According to a physiologist, crunches put stress on your spine, though you can get develop abs . She recommends hanging leg raises. Also develop your overall core muscles, she recommends planks.

Trends and Popularity

The current trend seems to be that planks are more popular than crunches, before crunches however sit-ups were the flavor of the month. So are planks merely another trend in the fitness fashion?

How Different?

Whilst the plank and crunch both work the abs, each one does so uniquely.

The plank requires an isometric contraction, or static holding, of the spine, whereas the crunch requires spinal flexion.

Primary muscles used in the crunch include rectus abdominis, the six pack muscles, and oblique’s, similar muscles used in planks.

However planks also activate muscles in the shoulders, glutes and legs too.

This is important as ¹research by Jinger Gottschall PhD from The Pennsylvania State University, PA shows that abdominal and lumbar muscles are activated more in exercises that require simultaneous activation of the deltoids (shoulders) and glutes.

The Plank, the Winner?

Sounds like the plank is the winner, her research showed that forearm planks active twice the average muscle activity in the rectus abdominus, and external oblique’s than a traditional crunch.

This is the reason that core training as we now know it includes the muscles of the hips and shoulders.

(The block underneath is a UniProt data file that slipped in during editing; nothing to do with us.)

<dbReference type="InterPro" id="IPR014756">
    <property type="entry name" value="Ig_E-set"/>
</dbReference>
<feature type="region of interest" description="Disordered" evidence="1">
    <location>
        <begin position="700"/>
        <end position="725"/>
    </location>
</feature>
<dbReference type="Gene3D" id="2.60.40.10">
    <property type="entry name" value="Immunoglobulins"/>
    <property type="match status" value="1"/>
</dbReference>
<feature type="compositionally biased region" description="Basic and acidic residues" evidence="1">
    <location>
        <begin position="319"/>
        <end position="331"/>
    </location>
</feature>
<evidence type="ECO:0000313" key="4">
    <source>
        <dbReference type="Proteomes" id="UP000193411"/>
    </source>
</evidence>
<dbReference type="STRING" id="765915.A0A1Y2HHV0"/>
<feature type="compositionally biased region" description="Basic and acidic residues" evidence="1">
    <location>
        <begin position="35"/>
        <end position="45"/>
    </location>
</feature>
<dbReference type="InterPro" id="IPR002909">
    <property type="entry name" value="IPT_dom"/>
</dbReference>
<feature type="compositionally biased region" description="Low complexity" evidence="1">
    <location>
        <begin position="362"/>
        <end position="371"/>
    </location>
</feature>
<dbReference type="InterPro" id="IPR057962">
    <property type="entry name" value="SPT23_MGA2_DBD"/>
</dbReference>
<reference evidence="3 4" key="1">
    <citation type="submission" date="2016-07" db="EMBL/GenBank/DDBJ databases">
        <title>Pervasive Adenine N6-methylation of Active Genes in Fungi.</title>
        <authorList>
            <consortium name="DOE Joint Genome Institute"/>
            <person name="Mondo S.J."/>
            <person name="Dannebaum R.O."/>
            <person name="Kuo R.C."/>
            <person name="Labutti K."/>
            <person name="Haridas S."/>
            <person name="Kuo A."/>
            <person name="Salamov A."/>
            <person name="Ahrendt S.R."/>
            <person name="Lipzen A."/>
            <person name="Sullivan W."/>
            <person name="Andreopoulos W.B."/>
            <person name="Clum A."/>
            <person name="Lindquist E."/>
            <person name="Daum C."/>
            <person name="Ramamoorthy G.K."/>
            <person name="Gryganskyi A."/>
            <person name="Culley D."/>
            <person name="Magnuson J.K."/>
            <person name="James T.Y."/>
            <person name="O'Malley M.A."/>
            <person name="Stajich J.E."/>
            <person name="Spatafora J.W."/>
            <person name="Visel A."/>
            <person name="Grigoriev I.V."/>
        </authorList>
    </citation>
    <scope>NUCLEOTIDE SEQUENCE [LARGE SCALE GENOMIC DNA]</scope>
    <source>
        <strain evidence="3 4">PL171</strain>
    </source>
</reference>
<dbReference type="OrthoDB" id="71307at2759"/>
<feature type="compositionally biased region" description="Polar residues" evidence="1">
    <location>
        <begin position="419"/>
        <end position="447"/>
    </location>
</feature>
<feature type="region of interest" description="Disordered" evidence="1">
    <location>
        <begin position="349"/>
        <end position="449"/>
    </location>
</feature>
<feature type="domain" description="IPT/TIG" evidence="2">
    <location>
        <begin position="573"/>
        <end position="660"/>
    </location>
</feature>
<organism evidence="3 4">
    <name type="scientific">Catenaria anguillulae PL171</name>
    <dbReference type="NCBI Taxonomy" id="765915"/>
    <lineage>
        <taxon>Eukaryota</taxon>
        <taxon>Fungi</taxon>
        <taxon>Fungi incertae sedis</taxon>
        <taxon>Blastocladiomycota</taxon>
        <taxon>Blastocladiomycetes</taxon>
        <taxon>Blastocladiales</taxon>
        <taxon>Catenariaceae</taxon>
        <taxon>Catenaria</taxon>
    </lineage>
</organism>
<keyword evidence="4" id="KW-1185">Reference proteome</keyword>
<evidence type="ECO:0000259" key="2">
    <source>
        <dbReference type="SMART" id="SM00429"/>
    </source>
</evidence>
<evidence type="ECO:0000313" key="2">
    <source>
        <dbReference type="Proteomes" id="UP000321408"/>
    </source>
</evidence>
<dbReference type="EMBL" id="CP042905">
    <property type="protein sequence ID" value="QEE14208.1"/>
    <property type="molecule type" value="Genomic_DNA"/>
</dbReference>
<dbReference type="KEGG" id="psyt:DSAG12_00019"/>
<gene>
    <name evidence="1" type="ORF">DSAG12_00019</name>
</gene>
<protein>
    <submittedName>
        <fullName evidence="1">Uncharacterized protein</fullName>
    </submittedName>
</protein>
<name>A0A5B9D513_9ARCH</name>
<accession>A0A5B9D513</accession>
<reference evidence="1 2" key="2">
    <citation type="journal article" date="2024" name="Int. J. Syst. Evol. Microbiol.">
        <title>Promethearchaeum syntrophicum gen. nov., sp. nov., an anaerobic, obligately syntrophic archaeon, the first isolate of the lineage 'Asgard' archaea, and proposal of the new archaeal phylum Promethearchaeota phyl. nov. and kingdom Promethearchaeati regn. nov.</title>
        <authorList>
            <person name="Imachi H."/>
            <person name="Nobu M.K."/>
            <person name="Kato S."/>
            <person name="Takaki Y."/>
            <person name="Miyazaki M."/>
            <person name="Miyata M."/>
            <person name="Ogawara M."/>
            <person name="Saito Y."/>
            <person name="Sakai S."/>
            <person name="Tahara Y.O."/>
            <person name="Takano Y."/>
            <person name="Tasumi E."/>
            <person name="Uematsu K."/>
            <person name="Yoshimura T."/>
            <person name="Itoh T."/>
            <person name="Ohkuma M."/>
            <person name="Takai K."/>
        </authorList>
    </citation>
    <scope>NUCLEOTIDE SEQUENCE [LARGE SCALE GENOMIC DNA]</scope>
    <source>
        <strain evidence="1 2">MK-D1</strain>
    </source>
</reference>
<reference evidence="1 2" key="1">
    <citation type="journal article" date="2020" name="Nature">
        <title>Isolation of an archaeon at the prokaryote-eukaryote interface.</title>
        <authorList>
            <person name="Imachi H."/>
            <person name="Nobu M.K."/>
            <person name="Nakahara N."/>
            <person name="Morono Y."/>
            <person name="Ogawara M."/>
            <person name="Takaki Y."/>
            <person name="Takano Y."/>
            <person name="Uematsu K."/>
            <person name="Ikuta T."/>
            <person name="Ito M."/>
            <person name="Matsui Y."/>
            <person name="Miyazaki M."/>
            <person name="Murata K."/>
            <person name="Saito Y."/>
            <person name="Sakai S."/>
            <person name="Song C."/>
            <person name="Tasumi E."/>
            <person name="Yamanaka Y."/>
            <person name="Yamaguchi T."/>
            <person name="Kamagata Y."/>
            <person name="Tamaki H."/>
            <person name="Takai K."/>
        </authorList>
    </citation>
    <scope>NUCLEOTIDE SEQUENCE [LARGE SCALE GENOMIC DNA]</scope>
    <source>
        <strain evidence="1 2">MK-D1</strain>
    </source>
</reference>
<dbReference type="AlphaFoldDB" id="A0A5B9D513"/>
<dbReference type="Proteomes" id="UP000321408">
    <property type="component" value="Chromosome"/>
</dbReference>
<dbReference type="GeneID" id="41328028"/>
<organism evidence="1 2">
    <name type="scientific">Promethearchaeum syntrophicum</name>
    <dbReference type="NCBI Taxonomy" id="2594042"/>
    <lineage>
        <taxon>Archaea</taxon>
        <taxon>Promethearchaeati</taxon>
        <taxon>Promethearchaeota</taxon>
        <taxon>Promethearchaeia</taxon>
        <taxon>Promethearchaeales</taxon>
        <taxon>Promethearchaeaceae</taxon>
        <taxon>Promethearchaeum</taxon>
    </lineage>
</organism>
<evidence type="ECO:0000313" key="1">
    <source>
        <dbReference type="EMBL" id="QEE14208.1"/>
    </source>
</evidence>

Supporting research includes that of Peter Francis PhD from the School of Exercise & Nutritional Sciences at San Diego State University, San Diego, CA.

His research charted the top 13 abdominal exercises by activation of the rectus abdominus and obliques.

Planks win! but here is the word of caution

The top exercises all include activation in the glutes and deltoids.

Also apparent is that the hover (plank) comes out above the traditional crunch in both categories.

As with all exercises there are progressions of each exercise that need to be compared in further research, but holding a plank for longer is not the best option for a progression according to Dr Wayne Westcott PhD of Quincy College, Quincy, MA.

He states that to build muscle strength, muscle fatigue is needed within the anaerobic energy system, which takes around 60-90 seconds.

The key is how you progress your planks

This means holding a plank for longer is not the solution for core strength!

Good news, this means you can ditch that “6 minute plank plan” and instead work on single-leg progressions to challenge the core dynamically.

Workout smarter, not longer!

The real benefit of planks

The benefit of doing planks however goes far beyond the aesthetic “six-pack abs”.

Traditional crunches may be unsuitable for some to perform due to low back pain, trunk instability or injury, so planks may be a better alternative.

Like all exercises though it’s the attention to detail in the technique that makes plank a challenging core workout.

Plank exercise, when done correctly can really tax the core, but done incorrectly planks can easily send the bulk of the work into the lower back back.

Bottom Line

The bottom line is, are you looking for a flat tummy or just for a stronger core?

Whilst doing any ab exercise will help get you stronger core, research shows that plank exercise will get you a stronger core faster.

However the facts are that ab exercises alone will not get you a flat tummy, diet and exercise go hand in hand in creating flat tummy.